Funny how one story will remind others of similar ones. This happened when a reader mentioned Tabasco, and suddenly we're inundated with hot sauce tales:
For instance, here's some advice from T-Bob Taylor, of Panama City Beach, Florida:
"After LSU, the job I found and accepted forced me to leave my beloved Louisiana. I quickly learned a hot sauce secret I'd like to offer.
"Regardless of what you drink in a restaurant, when you make your first beverage order always ask for hot sauce with it.
"When I order an Arnold Palmer (iced tea and lemonade) I don't blink, and always ask them to bring hot sauce with it.
"Why? If I didn't ask for it when I first sat down, it would be half-past-meal-delivery before I got it, if I ever did see my wish fulfilled.
"Another thought to increase your success in this matter is to eat at places with a bar. Ask the waitress to borrow the bar's hot sauce.
"You're welcome. (Or did you know this?)"
No; both good ideas, T-Bob. But I'm trying to figure why you'd want to eat someplace without a bar. ...
Kenny Blanchard, of Plattenville, shares this Tabasco story:
"A few days ago, I was watching a 1932 episode of 'The Little Rascals' on TV.
"Spanky has a brother seated across the table who keeps feeding their dog, under the table, sausage off his plate.
"When Spanky sees what's going on, he sneaks under the table and gets a couple of the sausages.
"His brother catches on, reaches for the Tabasco (yes, an actual bottle of Tabasco), puts some on a sausage and gives it to Spanky.
"Spanky grabs at his mouth, makes this weird sound (like a very sick 'Moo!') and quickly crawls out from under the table. He runs over to the water dispenser and laps the water from the spout.
"Although the Tabasco brand was founded in 1868, and is very common today, seeing the bottle of Tabasco blew my mind.
"The scene is on YouTube, called 'Birthday Blues.’ ”
Calling Rat Boy
Richard Haerther continues our seminar on nicknames:
"As a stage manager in St. Petersburg, Florida, I worked with quite a few stagehands with colorful nicknames: Furball, Lumpy, Dark Horse, Rat Boy. My nickname could not be printed in a family newspaper.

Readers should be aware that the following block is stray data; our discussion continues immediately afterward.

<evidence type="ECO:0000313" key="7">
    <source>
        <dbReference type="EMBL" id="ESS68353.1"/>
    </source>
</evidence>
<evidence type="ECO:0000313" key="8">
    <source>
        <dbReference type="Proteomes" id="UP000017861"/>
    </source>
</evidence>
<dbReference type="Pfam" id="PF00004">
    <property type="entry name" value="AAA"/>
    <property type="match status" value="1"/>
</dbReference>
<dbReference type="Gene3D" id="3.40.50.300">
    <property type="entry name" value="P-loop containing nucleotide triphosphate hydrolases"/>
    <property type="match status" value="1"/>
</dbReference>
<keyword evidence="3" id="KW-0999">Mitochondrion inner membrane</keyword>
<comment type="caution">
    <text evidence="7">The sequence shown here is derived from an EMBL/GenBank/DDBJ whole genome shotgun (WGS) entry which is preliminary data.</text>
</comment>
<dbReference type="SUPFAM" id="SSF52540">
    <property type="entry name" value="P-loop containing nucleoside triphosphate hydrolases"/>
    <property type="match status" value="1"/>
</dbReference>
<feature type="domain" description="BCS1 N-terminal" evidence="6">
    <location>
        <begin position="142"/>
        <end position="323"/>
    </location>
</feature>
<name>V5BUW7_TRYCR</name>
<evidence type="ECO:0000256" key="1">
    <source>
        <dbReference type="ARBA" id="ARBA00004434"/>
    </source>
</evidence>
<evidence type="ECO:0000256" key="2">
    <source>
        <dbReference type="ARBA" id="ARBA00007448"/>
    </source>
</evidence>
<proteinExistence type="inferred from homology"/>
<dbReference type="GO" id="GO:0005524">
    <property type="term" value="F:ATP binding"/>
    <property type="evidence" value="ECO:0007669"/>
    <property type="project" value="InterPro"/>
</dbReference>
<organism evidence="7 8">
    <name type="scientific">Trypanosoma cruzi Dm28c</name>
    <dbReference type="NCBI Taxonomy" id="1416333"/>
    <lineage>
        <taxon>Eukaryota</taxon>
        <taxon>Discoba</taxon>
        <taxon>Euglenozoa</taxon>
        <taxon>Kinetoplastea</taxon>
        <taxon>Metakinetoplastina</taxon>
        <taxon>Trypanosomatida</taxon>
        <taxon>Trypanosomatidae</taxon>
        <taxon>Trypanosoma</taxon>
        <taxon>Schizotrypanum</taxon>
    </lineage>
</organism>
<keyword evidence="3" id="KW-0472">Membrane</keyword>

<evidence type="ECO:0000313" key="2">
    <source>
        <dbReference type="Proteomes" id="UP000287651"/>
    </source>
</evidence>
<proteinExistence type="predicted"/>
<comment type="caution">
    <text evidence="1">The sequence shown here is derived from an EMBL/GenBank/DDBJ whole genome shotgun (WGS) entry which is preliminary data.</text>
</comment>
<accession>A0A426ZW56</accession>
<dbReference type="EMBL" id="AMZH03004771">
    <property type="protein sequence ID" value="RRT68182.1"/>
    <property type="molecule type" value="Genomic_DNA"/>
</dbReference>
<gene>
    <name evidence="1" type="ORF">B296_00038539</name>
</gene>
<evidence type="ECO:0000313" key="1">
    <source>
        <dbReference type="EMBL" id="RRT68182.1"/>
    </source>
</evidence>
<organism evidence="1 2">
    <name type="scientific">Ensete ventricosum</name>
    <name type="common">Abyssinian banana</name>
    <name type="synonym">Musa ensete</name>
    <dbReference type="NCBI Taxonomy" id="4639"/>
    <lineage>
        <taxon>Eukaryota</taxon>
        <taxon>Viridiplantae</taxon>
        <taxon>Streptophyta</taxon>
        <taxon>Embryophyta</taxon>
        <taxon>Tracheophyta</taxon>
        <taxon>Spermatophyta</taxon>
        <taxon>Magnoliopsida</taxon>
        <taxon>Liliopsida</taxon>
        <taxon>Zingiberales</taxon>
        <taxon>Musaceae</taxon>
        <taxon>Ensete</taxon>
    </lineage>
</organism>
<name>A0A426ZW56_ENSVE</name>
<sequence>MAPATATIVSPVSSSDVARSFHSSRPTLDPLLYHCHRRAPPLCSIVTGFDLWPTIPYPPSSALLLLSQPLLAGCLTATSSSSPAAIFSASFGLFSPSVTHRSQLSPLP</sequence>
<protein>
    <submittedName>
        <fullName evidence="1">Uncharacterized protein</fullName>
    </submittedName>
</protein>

"Dark Horse went on to become a sound tech for Cheap Trick. As for Rat Boy, Clarence Clemons, legendary sax player for Bruce Springsteen, worked with him on a side project, Temple of Soul. Clarence called him RB.
"Rat Boy was one of a handful of techs who passed a deep background check by the Secret Service and FBI to provide production services whenever the president or vice president were in west central Florida, starting with President George W. Bush.
"When Rat Boy ran sound, his Secret Service alias was ... 'Rat Boy.’ ”
Sponsor a city
Greg Thompson, of Walker, says, "One of your astute writers (I almost said readers!) noticed all these towns being named after their water towers.
"Just a couple of days later The Advocate ran an article about a town in Florida that ‘inadvertently’ sold their water tower. This got my wheels turning!
"I imagine it won’t be long before we start seeing signs pop up saying 'Welcome to the Mercedes-Benz City of New Orleans' and 'You are now entering the Raising Cane’s City of Baton Rouge.'
"And to think it all started in Smiley’s column!"
Started and, I suspect, ended here. ...
Special People Dept.
- Nolan and Ramona Veillon, of Gonzales, celebrate 64 years of marriage Tuesday, June 22. She's a retired teacher; he's a retired store owner, cattle farmer.
- Marilyn and Jack R. Crais, of Luling, celebrate 58 years of marriage Tuesday, June 22.
"When fixing breakfast for my 3-year-old grandson," says Mary Cooley, of New Orleans, "I folded his hands in preparation for giving thanks.
"When I told him to say, 'Thank you, Jesus, for this food,' he looked at me with a very puzzled look and said, 'You not Jesus, you MiMi.'
"This was a moment never to be forgotten."